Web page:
Lucia sighs. “Olivia, if someone powerful really wants to condemn you, they can do it. They can fabricate evidence. They can buy witnesses. The pontiffs always know their verdict before the trial even starts. So why bother being perfect?” she asks. “It doesn’t matter in the end.”
The rest of my time shadowing Gaius passes quickly, and I find the material easy to absorb. While he retains his customary reserve towards me, he also treats me with something like respect. And I happily observe that I am at least as pretty as most of the girls in his classes.
Gaius has adapted his teaching style to his audience, and he is much less severe than he would be if we were really academy students. Still, his tone has a certain authority that makes the girls treat him with a deference bordering on awe. It’s not a strategy that I can use in my own class. I’ll be a clueless sixteen-year-old girl, and I will probably have to teach at least some women who are older than I am.
One day, a young academy student steps into our classroom, hoping to have me carry a message. I’m about to comply when Gaius stops me. “Do your errands yourself,” he scolds the boy, who retreats hastily.
“I would have been happy to take his message,” I tell Gaius, surprised by his tone. “It’s no problem. What was that all about?”
“You’re my assistant,” he says pointedly, as though it’s obvious. “And I agree with Marta,” he adds, surprising us both with a rare moment of candor. “It’s wrong to ask you to save the nation and also take care of our chores.”
I smile at him, touched by this sentiment. As happens frequently now, I suddenly wish fervently that I was not a Vestal. How much I want to kiss him.
Gaius doesn’t return my smile. Instead he turns to organize the papers on his desk and clears his throat. “This is an awkward time to ask this,” he says, “but I haven’t eaten and there’s another class in fifteen minutes. Can you go get something from the kitchens?”
“Of course. With pleasure,” I say with another smile and start off to get his meal. I spend my walk to the kitchens wondering if anyone has a spare million sesterces lying around to buy me out of my Vestal contract.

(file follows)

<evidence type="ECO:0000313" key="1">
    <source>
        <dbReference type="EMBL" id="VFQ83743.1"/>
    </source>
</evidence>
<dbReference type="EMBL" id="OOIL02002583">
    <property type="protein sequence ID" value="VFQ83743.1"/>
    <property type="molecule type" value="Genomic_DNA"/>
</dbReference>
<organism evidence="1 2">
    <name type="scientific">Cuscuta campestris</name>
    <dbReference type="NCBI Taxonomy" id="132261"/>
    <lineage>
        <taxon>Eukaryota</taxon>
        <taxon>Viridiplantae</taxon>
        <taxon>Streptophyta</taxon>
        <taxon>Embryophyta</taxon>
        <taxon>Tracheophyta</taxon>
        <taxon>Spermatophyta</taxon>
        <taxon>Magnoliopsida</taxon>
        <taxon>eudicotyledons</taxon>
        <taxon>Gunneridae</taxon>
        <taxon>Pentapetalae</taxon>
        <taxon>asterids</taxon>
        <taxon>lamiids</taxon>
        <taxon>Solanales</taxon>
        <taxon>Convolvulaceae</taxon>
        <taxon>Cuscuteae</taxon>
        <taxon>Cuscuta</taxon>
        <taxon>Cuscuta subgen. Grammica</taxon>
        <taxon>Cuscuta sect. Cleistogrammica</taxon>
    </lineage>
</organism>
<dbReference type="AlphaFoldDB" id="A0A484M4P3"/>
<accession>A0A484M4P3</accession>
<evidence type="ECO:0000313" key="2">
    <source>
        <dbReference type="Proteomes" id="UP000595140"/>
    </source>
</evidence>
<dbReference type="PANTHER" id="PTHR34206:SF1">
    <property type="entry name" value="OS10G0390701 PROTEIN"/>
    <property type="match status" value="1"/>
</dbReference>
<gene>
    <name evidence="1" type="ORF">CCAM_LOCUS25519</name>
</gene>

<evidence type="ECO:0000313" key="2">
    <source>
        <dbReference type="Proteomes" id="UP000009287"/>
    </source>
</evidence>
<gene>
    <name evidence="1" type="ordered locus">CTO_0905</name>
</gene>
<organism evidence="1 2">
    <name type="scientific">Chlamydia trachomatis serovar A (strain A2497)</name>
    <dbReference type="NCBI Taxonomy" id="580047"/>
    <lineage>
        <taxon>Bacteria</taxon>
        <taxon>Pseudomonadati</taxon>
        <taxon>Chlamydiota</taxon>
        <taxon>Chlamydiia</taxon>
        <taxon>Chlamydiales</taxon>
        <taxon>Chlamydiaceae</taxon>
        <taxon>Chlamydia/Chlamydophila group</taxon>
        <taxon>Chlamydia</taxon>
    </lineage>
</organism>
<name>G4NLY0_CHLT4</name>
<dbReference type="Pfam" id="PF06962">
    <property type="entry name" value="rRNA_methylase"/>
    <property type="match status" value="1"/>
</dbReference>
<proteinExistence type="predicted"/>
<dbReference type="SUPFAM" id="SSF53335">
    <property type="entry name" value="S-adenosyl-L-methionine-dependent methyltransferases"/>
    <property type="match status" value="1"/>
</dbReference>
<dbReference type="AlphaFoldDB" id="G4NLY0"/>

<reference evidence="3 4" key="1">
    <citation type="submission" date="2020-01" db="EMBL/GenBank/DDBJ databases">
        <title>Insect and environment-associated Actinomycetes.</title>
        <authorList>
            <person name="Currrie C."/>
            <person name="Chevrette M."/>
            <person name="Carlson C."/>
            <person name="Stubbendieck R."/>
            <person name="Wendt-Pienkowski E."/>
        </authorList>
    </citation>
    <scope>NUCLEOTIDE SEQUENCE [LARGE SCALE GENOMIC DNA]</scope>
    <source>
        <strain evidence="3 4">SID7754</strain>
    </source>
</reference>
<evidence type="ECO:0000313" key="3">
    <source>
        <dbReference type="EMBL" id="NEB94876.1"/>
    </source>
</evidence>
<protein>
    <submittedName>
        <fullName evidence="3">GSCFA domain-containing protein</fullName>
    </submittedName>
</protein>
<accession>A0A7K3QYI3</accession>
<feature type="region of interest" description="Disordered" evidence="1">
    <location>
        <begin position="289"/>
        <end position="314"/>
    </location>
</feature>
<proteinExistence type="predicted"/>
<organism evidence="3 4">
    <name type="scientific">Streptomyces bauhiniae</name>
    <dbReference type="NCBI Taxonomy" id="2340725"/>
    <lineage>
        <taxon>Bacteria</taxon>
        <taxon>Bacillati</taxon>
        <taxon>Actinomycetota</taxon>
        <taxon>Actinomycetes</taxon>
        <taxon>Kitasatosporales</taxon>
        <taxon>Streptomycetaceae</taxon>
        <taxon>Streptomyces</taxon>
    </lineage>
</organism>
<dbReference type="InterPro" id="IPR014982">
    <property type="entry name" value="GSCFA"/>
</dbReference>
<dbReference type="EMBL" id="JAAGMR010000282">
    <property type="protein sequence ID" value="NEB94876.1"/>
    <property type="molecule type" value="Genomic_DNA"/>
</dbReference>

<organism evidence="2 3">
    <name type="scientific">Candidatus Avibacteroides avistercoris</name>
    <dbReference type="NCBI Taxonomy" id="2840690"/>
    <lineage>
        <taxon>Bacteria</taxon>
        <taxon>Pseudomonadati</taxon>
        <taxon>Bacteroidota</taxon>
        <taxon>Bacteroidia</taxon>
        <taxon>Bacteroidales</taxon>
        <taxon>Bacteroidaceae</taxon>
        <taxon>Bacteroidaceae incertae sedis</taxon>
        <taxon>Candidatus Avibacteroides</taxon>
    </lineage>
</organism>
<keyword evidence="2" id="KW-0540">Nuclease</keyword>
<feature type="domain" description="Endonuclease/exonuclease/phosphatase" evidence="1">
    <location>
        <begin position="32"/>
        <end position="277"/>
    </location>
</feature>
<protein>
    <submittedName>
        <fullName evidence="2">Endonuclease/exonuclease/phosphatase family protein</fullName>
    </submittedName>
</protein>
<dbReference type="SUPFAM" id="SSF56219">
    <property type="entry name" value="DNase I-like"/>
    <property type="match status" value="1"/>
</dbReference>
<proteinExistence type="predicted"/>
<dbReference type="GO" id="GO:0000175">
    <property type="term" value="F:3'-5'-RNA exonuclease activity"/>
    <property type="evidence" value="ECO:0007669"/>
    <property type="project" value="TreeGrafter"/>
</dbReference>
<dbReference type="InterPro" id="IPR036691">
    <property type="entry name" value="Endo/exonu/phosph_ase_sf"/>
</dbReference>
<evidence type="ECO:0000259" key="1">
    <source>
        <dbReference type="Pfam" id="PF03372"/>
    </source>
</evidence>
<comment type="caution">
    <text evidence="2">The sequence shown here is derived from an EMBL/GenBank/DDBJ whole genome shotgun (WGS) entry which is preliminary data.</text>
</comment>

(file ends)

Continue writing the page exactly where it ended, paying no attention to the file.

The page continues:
That afternoon, Gaius asks me to teach a portion of his class under his supervision. I’m nervous, but I rise to the occasion, hiding my nerves and only making a few mistakes, which I immediately correct. He watches me attentively, and seems satisfied with my progress. After class, he tells me I’m ready to take on students of my own. “You’ll be fine,” he assures me, sensing my trepidation. “They rarely bite.” And I think I see him smile as I leave his office.
The next morning I am installed in my own classroom. I’m pleased to find that it’s located on the first floor of the main hall, at the end of a very long corridor. If I need to step out, I can walk a few paces down the hall and exit through a side door onto the grassy lawn. Despite the fact that I know I’m well prepared, something tells me I might need a few breathers on my first day.
I’m waiting nervously when Cassius leads about thirty girls into my room. “Everyone,” he says happily, “I am pleased to present you to your instructor. Olivia, these girls have just stepped off their carts. While I’m arranging for their things to be placed in their new living area, why don’t you give them a short introduction about the program?” And he leaves us there, beaming at me as he backs out the classroom door.
“Well hello, everyone!” I say, mimicking Cassius’s tone as though it will imbue me with some of his confidence.
These girls are looking a bit overwhelmed. They’ve all made a very scary choice. And now they’ve arrived in a strange place and been greeted by a strange, overly enthusiastic man.
“Um, don’t mind Cassius,” I say, looking after him. “He’s always that way. He’s in a perpetually good mood.”
“I don’t mind it,” says one of the girls, giggling. “He’s cute.” This sets the entire room off.
“And your name is—?” I ask, smiling at her.
“I’m Tullia,” she says. She looks to be about fifteen, with curly brown hair. She has a sweet smile.
“Nice to meet you,” I say, and then I hesitate, unsure how much to reveal. I decide in favor of honesty, hoping to win their trust. “I like the dark haired one,” I tell them conspiratorially. “Gaius.”
“Ooh, he is cute too,” says a small, blue-eyed girl from the back. This gives us all another fit of the giggles. Teaching a class of my peers might be easier than I thought.
“Did you all go to the Temple of Vesta for the aid program?” I ask, suddenly wanting to talk of home.
“Yes,” an older girl says. She looks to be about seventeen. “I met the Vestalis Maxima. She was so nice.”
There’s a knock at my door. Gaius peers in, standing with his colleague Mettius. “Olivia,” he says, “can I borrow you for just a moment?”
“Sure, Gaius!” I say brightly. All the girls laugh heartily when they recognize this name. Gaius and Mettius look confused as I usher them out and close the classroom door behind me.
Just in case we need privacy, I take the boys with me through the side door, and we step out onto the grass. “What can I help you with?”
“Olivia, the instructor who was going to take your class for the afternoon is sick,” Gaius begins. “So when you finish your work with them this morning, please take them over to—”
I never hear where Gaius wants me to take the girls. With a deafening blast, an explosion rips us from the ground and sends us flying.